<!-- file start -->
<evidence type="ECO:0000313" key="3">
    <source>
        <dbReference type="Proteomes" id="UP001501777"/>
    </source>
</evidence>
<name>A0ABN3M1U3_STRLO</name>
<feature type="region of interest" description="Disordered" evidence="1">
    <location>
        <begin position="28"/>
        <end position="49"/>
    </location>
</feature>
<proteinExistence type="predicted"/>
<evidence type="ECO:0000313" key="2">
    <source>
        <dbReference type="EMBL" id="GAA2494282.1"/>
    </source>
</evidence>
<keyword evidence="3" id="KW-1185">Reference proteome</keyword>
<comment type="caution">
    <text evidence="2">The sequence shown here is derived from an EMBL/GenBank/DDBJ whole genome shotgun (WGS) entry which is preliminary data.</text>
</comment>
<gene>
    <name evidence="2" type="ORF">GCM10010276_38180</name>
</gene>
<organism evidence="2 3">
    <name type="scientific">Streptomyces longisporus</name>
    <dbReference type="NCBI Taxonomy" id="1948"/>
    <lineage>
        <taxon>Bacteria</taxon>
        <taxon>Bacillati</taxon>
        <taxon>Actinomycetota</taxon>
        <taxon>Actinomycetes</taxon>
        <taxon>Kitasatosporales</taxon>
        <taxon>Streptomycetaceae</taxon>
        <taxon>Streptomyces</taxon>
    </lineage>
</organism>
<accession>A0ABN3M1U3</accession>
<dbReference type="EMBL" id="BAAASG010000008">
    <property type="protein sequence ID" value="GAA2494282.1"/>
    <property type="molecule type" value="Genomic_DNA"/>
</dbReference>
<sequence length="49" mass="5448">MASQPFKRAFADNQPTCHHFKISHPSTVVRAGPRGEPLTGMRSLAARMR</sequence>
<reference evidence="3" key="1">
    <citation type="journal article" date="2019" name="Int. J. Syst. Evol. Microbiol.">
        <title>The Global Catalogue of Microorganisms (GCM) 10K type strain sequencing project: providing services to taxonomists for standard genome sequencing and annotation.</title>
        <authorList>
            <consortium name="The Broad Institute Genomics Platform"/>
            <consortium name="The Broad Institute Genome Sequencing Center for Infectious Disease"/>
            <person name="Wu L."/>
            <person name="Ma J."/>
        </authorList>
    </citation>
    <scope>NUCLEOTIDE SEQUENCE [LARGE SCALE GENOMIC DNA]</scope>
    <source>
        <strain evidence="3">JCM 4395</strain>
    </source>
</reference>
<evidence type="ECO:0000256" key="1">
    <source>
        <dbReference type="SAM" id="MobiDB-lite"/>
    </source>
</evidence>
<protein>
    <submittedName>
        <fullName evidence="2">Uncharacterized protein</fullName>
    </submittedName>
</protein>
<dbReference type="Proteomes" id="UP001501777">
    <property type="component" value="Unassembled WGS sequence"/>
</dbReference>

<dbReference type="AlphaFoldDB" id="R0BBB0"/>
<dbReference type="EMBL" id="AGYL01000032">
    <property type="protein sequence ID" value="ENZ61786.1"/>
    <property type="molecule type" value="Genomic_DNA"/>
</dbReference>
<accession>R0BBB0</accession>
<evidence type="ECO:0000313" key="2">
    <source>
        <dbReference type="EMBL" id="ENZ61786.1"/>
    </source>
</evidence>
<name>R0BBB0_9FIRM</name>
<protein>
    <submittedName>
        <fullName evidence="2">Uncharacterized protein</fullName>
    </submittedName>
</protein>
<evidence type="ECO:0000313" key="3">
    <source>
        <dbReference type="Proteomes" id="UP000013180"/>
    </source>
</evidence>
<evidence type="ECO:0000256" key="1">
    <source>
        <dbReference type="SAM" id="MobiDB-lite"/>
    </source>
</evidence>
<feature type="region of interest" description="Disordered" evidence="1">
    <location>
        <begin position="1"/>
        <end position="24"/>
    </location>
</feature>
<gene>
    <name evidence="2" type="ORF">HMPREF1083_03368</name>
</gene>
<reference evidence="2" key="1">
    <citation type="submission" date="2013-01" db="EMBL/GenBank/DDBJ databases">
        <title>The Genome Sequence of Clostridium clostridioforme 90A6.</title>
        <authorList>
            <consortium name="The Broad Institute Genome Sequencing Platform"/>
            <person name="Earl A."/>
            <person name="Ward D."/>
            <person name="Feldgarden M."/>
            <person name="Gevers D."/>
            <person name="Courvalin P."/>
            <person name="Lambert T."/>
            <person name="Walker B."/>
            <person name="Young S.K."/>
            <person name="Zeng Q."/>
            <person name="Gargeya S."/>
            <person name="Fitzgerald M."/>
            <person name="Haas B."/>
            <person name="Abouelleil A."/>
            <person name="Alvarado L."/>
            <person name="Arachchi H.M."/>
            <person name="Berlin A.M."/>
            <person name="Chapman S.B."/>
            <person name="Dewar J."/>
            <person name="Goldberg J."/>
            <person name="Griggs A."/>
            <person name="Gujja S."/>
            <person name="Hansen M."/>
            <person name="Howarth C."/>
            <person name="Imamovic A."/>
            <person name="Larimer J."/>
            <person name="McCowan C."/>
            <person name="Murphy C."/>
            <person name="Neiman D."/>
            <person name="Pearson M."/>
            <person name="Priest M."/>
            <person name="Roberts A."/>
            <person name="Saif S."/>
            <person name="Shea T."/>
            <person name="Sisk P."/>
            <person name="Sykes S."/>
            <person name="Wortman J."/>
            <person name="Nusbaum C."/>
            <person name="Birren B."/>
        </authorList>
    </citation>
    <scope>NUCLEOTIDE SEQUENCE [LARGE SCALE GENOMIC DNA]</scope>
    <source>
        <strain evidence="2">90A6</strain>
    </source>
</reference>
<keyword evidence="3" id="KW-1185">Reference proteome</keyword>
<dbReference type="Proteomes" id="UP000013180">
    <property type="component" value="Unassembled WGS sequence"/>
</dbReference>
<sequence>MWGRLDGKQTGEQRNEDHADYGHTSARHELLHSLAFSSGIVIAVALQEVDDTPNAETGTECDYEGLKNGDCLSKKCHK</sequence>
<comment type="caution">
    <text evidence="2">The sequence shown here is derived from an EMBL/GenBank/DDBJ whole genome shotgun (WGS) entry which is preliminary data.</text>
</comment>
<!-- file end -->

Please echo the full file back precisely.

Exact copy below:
<evidence type="ECO:0000313" key="3">
    <source>
        <dbReference type="Proteomes" id="UP001501777"/>
    </source>
</evidence>
<name>A0ABN3M1U3_STRLO</name>
<feature type="region of interest" description="Disordered" evidence="1">
    <location>
        <begin position="28"/>
        <end position="49"/>
    </location>
</feature>
<proteinExistence type="predicted"/>
<evidence type="ECO:0000313" key="2">
    <source>
        <dbReference type="EMBL" id="GAA2494282.1"/>
    </source>
</evidence>
<keyword evidence="3" id="KW-1185">Reference proteome</keyword>
<comment type="caution">
    <text evidence="2">The sequence shown here is derived from an EMBL/GenBank/DDBJ whole genome shotgun (WGS) entry which is preliminary data.</text>
</comment>
<gene>
    <name evidence="2" type="ORF">GCM10010276_38180</name>
</gene>
<organism evidence="2 3">
    <name type="scientific">Streptomyces longisporus</name>
    <dbReference type="NCBI Taxonomy" id="1948"/>
    <lineage>
        <taxon>Bacteria</taxon>
        <taxon>Bacillati</taxon>
        <taxon>Actinomycetota</taxon>
        <taxon>Actinomycetes</taxon>
        <taxon>Kitasatosporales</taxon>
        <taxon>Streptomycetaceae</taxon>
        <taxon>Streptomyces</taxon>
    </lineage>
</organism>
<accession>A0ABN3M1U3</accession>
<dbReference type="EMBL" id="BAAASG010000008">
    <property type="protein sequence ID" value="GAA2494282.1"/>
    <property type="molecule type" value="Genomic_DNA"/>
</dbReference>
<sequence length="49" mass="5448">MASQPFKRAFADNQPTCHHFKISHPSTVVRAGPRGEPLTGMRSLAARMR</sequence>
<reference evidence="3" key="1">
    <citation type="journal article" date="2019" name="Int. J. Syst. Evol. Microbiol.">
        <title>The Global Catalogue of Microorganisms (GCM) 10K type strain sequencing project: providing services to taxonomists for standard genome sequencing and annotation.</title>
        <authorList>
            <consortium name="The Broad Institute Genomics Platform"/>
            <consortium name="The Broad Institute Genome Sequencing Center for Infectious Disease"/>
            <person name="Wu L."/>
            <person name="Ma J."/>
        </authorList>
    </citation>
    <scope>NUCLEOTIDE SEQUENCE [LARGE SCALE GENOMIC DNA]</scope>
    <source>
        <strain evidence="3">JCM 4395</strain>
    </source>
</reference>
<evidence type="ECO:0000256" key="1">
    <source>
        <dbReference type="SAM" id="MobiDB-lite"/>
    </source>
</evidence>
<protein>
    <submittedName>
        <fullName evidence="2">Uncharacterized protein</fullName>
    </submittedName>
</protein>
<dbReference type="Proteomes" id="UP001501777">
    <property type="component" value="Unassembled WGS sequence"/>
</dbReference>

<dbReference type="AlphaFoldDB" id="R0BBB0"/>
<dbReference type="EMBL" id="AGYL01000032">
    <property type="protein sequence ID" value="ENZ61786.1"/>
    <property type="molecule type" value="Genomic_DNA"/>
</dbReference>
<accession>R0BBB0</accession>
<evidence type="ECO:0000313" key="2">
    <source>
        <dbReference type="EMBL" id="ENZ61786.1"/>
    </source>
</evidence>
<name>R0BBB0_9FIRM</name>
<protein>
    <submittedName>
        <fullName evidence="2">Uncharacterized protein</fullName>
    </submittedName>
</protein>
<evidence type="ECO:0000313" key="3">
    <source>
        <dbReference type="Proteomes" id="UP000013180"/>
    </source>
</evidence>
<evidence type="ECO:0000256" key="1">
    <source>
        <dbReference type="SAM" id="MobiDB-lite"/>
    </source>
</evidence>
<feature type="region of interest" description="Disordered" evidence="1">
    <location>
        <begin position="1"/>
        <end position="24"/>
    </location>
</feature>
<gene>
    <name evidence="2" type="ORF">HMPREF1083_03368</name>
</gene>
<reference evidence="2" key="1">
    <citation type="submission" date="2013-01" db="EMBL/GenBank/DDBJ databases">
        <title>The Genome Sequence of Clostridium clostridioforme 90A6.</title>
        <authorList>
            <consortium name="The Broad Institute Genome Sequencing Platform"/>
            <person name="Earl A."/>
            <person name="Ward D."/>
            <person name="Feldgarden M."/>
            <person name="Gevers D."/>
            <person name="Courvalin P."/>
            <person name="Lambert T."/>
            <person name="Walker B."/>
            <person name="Young S.K."/>
            <person name="Zeng Q."/>
            <person name="Gargeya S."/>
            <person name="Fitzgerald M."/>
            <person name="Haas B."/>
            <person name="Abouelleil A."/>
            <person name="Alvarado L."/>
            <person name="Arachchi H.M."/>
            <person name="Berlin A.M."/>
            <person name="Chapman S.B."/>
            <person name="Dewar J."/>
            <person name="Goldberg J."/>
            <person name="Griggs A."/>
            <person name="Gujja S."/>
            <person name="Hansen M."/>
            <person name="Howarth C."/>
            <person name="Imamovic A."/>
            <person name="Larimer J."/>
            <person name="McCowan C."/>
            <person name="Murphy C."/>
            <person name="Neiman D."/>
            <person name="Pearson M."/>
            <person name="Priest M."/>
            <person name="Roberts A."/>
            <person name="Saif S."/>
            <person name="Shea T."/>
            <person name="Sisk P."/>
            <person name="Sykes S."/>
            <person name="Wortman J."/>
            <person name="Nusbaum C."/>
            <person name="Birren B."/>
        </authorList>
    </citation>
    <scope>NUCLEOTIDE SEQUENCE [LARGE SCALE GENOMIC DNA]</scope>
    <source>
        <strain evidence="2">90A6</strain>
    </source>
</reference>
<keyword evidence="3" id="KW-1185">Reference proteome</keyword>
<dbReference type="Proteomes" id="UP000013180">
    <property type="component" value="Unassembled WGS sequence"/>
</dbReference>
<sequence>MWGRLDGKQTGEQRNEDHADYGHTSARHELLHSLAFSSGIVIAVALQEVDDTPNAETGTECDYEGLKNGDCLSKKCHK</sequence>
<comment type="caution">
    <text evidence="2">The sequence shown here is derived from an EMBL/GenBank/DDBJ whole genome shotgun (WGS) entry which is preliminary data.</text>
</comment>